Keystone B-4
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Keystone B-4

On 8 March 1927 Huff-Daland Airplanes Inc became the Keystone Aircraft Corporation. Keystone bombers formed the backbone of the USAAC's heavy offensive force for nearly a decade. Although the first aircraft of the series was delivered in 1927, they were still being produced in large numbers in the early 1930s. Indeed during 1931 and early 1932 Keystone delivered more than 100 bombardment biplanes to the USAAC. In the following year Keystone maintained bomber production, supplemented by amphibians and patrol flying-boats for the US Navy.

As a replacement for the Martin NBS-1 biplane bombers, Keystone delivered in August 1927 nine LB-1s, each powered by a single 760hp Packard 2A-2540 engine. Known to Keystone as the Cyclops, the LB-1 was a development of the XLB-1 Pegasus prototype powered by a 800hp Packard 1A-2540 engine. With a change of USAAC policy from single-engined to twin-engined bombers, Keystone delivered the original XLB-5 Pirate. This decision was no doubt influenced by the successful flight testing of the XLB-5 Pirate which in 1926 had proved capable of maintaining altitude for half an hour on one engine only, and it had 'the ideal' bombing fuselage, developed by Air Corps engineers. This was followed by ten Liberty-powered LB-5s and one XLB-3, the latter with a triple fin and rudder tail unit. Twenty-four 420hp Liberty-powered LB-5As were then produced, each with twin fins and rudders, plus one 525hp Wright R-1750-1 Cyclone-engined XLB-6.

Production continued with 17 Cyclone-powered LB-6 and 18 525hp Pratt & Whitney R-1690-3 Hornet-powered LB-7 Panthers. Experimental installation of different engines in LB-6s and LB-7s led to a number of one-off types, including the LB-9, LB-10, LB-11 and LB-12. However series production began again with 36 B-3As, featuring a lengthened fuselage and a conventional single fin and rudder tail unit. Power for the B-3As was provided by Hornet engines similar to those fitted to the LB-6, as also powered five service-test Y1B-4s. Twenty-seven B-5As and six Y1B-6s, with 525hp Cyclones, followed 25 575hp Hornet-powered B-4As. Finally came 39 575hp Wright R-1820-1 Cyclone-powered B-6As, making a grand total of well over 200 bombers built in the series.

Although generally similar to earlier versions, it is worth remarking on the accommodation for the B-6A. A crew of five was carried with a gunner's and bomber's cockpit in the nose fitted with a gun-mounting above and a bomb-sighting and -dropping compartment below. Pilots' cockpit, with accommodation for two side-by-side, was in front of the wings. Under the centre-section was carried the standard Air Corps internal bomb rack for 975kg of bombs. Midway between the wings and the tail was the aft gunner's position armed with twin Lewis guns above and one Lewis gun below; with the wireless operator's compartment in the fuselage.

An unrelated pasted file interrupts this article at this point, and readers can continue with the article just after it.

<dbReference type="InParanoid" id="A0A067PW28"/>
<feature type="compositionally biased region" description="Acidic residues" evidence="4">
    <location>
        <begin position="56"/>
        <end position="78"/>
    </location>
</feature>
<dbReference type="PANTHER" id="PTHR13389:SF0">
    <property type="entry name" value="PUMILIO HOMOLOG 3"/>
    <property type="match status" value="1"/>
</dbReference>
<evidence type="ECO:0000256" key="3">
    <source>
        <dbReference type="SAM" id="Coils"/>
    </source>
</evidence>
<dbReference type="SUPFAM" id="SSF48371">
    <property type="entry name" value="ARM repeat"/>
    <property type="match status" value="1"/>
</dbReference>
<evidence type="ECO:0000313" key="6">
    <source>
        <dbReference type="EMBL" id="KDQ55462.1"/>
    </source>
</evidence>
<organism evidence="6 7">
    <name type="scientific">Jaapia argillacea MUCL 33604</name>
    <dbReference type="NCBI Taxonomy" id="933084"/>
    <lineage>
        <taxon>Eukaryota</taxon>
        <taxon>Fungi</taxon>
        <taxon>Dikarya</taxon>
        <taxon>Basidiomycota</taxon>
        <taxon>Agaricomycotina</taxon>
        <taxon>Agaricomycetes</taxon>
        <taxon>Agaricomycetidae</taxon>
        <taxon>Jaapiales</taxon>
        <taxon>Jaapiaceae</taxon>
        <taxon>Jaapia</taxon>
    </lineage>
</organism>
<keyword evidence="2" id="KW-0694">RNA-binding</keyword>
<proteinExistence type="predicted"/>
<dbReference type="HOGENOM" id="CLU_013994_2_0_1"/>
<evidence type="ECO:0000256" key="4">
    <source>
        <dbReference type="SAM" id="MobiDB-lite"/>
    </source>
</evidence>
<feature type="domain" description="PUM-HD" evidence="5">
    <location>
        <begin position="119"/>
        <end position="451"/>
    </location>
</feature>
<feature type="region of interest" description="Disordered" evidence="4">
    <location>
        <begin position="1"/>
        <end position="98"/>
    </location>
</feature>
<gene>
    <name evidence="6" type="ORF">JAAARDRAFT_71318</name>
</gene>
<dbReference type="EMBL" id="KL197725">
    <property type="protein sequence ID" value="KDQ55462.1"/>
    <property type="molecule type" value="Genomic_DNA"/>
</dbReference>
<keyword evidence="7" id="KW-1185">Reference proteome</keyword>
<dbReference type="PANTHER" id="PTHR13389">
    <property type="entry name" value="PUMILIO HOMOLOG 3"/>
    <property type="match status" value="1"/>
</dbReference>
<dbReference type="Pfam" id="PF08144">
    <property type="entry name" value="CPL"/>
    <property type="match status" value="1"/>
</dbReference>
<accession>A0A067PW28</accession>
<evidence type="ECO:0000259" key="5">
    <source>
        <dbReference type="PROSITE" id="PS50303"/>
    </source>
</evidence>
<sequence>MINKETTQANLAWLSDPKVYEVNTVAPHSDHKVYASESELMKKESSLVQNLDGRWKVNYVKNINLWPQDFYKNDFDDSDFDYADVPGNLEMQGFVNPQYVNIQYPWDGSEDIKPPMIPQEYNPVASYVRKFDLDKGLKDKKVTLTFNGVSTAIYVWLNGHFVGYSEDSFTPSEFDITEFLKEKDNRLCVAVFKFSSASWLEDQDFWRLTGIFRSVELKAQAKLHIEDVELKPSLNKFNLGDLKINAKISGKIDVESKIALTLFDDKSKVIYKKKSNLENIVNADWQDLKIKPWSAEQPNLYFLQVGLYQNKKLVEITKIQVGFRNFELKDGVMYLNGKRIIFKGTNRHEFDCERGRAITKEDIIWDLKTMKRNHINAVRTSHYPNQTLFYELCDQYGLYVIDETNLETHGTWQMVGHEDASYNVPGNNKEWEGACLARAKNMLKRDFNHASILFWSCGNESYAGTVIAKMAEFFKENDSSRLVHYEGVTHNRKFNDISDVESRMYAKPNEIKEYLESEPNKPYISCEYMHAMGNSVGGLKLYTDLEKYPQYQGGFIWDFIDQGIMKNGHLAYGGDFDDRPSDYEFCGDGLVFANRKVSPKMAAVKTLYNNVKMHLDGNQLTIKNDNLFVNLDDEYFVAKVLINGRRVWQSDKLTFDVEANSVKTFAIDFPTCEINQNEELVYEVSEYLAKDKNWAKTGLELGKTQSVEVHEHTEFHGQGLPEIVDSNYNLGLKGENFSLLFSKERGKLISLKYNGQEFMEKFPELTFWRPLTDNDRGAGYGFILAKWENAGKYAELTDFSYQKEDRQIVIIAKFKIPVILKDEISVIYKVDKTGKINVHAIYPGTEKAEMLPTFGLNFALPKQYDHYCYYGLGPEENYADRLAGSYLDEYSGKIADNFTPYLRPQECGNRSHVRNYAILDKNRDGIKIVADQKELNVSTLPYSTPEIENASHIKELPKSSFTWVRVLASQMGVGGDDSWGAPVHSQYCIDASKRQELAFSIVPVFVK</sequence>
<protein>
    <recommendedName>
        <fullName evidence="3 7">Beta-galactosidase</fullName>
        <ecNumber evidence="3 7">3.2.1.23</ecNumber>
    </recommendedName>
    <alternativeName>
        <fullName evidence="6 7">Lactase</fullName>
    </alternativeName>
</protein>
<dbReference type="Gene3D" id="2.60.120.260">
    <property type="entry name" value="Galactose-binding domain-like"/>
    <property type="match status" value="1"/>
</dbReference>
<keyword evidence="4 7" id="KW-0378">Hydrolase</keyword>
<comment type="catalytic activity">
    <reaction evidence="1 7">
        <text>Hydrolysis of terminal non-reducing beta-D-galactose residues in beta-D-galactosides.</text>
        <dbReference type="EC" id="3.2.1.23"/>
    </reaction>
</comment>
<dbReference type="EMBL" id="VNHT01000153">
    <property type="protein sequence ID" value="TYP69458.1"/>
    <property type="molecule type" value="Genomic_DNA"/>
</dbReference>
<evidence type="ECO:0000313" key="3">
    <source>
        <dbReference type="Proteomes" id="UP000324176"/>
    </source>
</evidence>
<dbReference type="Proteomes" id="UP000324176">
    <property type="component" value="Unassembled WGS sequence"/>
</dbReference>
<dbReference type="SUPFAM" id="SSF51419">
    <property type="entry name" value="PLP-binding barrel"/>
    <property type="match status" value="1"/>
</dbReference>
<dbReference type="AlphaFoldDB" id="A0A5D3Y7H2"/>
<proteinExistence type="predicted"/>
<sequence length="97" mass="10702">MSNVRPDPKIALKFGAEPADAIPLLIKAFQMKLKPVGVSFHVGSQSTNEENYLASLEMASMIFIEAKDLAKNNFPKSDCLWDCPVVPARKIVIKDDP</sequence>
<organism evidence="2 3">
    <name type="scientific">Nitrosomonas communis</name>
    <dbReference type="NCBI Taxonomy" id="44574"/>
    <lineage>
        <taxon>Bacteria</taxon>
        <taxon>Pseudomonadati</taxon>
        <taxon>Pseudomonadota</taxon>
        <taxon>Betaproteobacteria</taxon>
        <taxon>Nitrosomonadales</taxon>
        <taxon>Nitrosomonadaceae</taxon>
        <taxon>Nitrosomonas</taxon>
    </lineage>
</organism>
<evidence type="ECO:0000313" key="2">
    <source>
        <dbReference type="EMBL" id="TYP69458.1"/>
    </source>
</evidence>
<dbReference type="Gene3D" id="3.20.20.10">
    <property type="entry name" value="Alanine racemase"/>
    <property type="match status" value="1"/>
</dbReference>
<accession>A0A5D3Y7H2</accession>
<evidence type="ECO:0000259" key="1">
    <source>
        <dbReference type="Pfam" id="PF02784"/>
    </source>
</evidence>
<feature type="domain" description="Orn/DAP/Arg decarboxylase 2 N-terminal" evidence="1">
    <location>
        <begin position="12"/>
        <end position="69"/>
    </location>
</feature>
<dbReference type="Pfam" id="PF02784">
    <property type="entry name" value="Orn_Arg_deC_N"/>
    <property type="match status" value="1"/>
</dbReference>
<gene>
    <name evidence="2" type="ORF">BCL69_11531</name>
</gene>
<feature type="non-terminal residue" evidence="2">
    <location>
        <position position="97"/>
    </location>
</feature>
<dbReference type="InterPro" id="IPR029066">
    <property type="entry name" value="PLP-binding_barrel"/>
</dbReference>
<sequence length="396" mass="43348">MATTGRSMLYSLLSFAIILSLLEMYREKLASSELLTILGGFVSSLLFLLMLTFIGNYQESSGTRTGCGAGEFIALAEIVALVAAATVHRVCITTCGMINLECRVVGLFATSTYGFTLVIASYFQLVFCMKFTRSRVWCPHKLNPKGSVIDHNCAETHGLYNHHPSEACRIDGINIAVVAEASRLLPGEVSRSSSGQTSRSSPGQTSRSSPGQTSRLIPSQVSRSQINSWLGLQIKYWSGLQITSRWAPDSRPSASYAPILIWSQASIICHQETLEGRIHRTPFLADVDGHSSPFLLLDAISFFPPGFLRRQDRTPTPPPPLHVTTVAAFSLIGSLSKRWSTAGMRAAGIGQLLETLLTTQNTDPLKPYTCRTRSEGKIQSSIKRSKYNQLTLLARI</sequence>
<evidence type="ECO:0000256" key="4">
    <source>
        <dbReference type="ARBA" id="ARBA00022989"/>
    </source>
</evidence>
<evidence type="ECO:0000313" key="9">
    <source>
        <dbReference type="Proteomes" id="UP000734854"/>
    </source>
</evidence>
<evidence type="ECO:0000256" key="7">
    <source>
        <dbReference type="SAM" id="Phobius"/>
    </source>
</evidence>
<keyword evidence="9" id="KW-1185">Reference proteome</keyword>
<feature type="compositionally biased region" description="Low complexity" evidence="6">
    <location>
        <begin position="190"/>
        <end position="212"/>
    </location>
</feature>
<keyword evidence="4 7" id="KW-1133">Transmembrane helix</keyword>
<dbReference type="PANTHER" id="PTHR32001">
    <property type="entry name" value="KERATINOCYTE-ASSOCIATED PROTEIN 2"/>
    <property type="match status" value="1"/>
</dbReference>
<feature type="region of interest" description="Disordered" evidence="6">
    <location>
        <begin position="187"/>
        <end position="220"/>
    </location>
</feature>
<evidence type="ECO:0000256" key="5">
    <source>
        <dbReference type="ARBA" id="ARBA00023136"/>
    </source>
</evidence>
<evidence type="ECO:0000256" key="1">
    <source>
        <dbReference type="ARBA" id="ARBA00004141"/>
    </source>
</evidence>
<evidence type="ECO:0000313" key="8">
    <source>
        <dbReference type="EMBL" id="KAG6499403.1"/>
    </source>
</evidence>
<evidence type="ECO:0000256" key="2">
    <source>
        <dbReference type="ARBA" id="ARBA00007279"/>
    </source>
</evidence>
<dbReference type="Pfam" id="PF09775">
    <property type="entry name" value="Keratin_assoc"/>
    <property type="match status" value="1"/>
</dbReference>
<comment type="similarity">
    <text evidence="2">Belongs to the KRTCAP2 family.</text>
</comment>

Of the Keystone bomber force, only 120 aircraft served in the USA, the rest being deployed in Hawaii, the Philippines and around the Panama Canal. Interestingly a number of the bombers took part in the National Air Races and also performed occasionally as makeshift mail carriers.

Keystone B-4

 ENGINE2 x 429kW Pratt & Whitney Hornet 9-cylinder radial engines
    Take-off weight6000 kg13228 lb
    Wingspan22.78 m75 ft 9 in
    Length14.88 m49 ft 10 in
    Height4.80 m16 ft 9 in
    Max. speed195 km/h121 mph
    Ceiling4300 m14100 ft
    Range1376 km855 miles
 ARMAMENT3 x 7.62mm machine-guns, 1130kg of bombs

Keystone PantherA three-view drawing of Keystone Panther (700 x 892)

Lt Robert N. Stanley, USAF Re, 30.08.2011

I am fairly shure that a B-4 flew over my home in High Springs, Fla. at an altitude of about 600 feet in about 1931. If not it was a very simular aircraft. As a child of nine I was so impressed by what I had seen that I told my mother one day I to wanted to be up there. I later was as a B-25 and B-24 Pilot.

Bruce Vaughan, 28.02.2011

I believe it was in the book, "I Wanted Wings" where the writer and former pilot of the keystone told how to make spot landings with one.

"Cut a five insh hole in the cockpit floor. Mount a section of stovepipe vertical over the hole. Sight downward thru the stovepipe and when over the spot, cut both engines. You should land a few feet short."

William Goldsmith, M.D., 06.01.2011

If anyone's interested, I wrote a story, 'The Keystone' about a Keystone bomber in the Philippines just before Pearl Harbor. Will send copy, gratis.

Wm. F. Giannini, 13.09.2010

I have a letter from a pilot of a bomber out of Langley, Va. flying to New York in 1927 or 1928 (Lake Saranac?)at night and nearly freezing going over the Appalachians etc. This letter and 40 some other letters from this pilot were written to my aunt at Farmville Teachers College, Va. They were engaged to marry but never did. Bill G.

Ralph Kuenz, 09.07.2010

I am the editor for the Cloudbuster Model Airplane Club Newsletter. I am currently working up model plans for a 25" wing span electric powered free flight B-4A. I was fascinated by the color cover photo on the book "Scratch Built" by John Alcorn, George Lee, and Peter Cooke, a book on plastic static scale models. With the advent of efficient electric motors and batteries, twin engine models powered from the same battery pack practically eliminate the problem of asymetric thrust and make these aircraft possible subjects for free flight scale models. The B-4A has good moments, and good documentation exists to make up a competitive flying scale model. The history contained here will help in making up a good presentation in the documentation for the B-4A. Sincerely RDK

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